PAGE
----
The Announcement Lesson 6

The Announcement                                 Lesson 6

It was taking Georgina nearly two hours to travel across the city to her parents’ house on the fringe western suburbs.

Her visits weren’t frequent and already she could feel the tension building in her shoulders. Georgina was never going to be the boy her father had desperately wanted. He called her George and had pushed her into football and outdoor activities but even though she’d tried so hard she fell short of his expectations. His staunch Union support had immersed her in politics but at Uni studying Political Science her political orientation had changed. Her announcement today would not go down well. Gina, as all her friends called her, braced herself as she knocked on the door.

“Georgie, love. It’s good to see you.” Maria tried to reach out to her daughter when Rocco was out of hearing. “You’ve bought us lunch. Go see your father. He’s a bit out of sorts today.”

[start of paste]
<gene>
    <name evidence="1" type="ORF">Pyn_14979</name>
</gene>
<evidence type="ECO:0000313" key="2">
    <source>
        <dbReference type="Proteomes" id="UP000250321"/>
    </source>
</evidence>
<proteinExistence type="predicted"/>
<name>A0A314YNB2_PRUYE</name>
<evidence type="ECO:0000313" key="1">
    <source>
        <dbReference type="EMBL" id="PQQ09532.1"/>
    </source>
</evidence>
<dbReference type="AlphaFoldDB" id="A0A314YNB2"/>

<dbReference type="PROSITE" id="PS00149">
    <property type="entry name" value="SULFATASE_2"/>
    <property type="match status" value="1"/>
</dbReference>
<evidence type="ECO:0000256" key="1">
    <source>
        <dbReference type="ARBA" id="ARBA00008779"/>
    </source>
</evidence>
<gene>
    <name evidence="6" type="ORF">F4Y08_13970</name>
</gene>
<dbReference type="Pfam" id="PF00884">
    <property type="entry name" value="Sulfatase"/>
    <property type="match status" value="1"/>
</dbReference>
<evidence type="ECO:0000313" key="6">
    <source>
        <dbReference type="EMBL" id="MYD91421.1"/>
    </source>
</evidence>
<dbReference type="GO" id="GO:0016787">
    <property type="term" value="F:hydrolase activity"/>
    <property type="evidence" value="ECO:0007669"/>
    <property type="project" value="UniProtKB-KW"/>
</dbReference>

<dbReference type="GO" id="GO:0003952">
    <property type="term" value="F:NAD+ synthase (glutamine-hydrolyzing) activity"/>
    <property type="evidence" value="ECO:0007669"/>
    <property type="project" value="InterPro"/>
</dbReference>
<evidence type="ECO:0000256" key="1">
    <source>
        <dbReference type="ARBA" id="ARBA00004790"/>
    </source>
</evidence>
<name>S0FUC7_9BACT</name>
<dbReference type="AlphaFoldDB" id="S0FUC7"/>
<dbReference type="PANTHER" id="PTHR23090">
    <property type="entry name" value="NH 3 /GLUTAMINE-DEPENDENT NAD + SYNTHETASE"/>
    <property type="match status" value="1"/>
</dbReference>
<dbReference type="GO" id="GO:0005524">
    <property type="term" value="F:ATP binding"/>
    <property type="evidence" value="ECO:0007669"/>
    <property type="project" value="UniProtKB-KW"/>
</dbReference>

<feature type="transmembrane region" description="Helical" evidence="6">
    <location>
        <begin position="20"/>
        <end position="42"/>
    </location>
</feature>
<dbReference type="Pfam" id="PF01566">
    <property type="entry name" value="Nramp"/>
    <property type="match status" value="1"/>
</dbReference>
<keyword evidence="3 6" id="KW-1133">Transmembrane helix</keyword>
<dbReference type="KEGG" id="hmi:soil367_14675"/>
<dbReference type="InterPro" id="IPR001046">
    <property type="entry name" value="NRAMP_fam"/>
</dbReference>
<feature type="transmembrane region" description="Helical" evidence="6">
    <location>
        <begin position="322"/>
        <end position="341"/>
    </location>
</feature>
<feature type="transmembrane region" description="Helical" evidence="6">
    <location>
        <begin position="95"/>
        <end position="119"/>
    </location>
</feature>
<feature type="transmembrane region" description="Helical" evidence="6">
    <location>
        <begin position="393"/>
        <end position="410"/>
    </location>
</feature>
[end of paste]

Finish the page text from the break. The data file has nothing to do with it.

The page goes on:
As Gina stepped into the enclosed veranda Rocco was in his recliner chair. He reached out to shake her hand but didn’t stand.

“Hi Dad. You’ve got a warm spot here in the sun.”

“Have to spend a lot of time here these days. Your mob don’t give us miners any compo payments.”

The reference to her work with the Government member was his typical barb. She turned the subject to the Club and some of his mates. She offered to help with the lunch but Maria suggested she should stay with Rocco. Soon they were eating the chicken salad and Gina knew she had to prepare them.

“Mum and Dad, I’ve got some things I need you to know. I’d like you to listen before we discuss them.” There was a snort from the chair.

“Is your mob putting up our pension? Not likely.” Rocco answered his own question.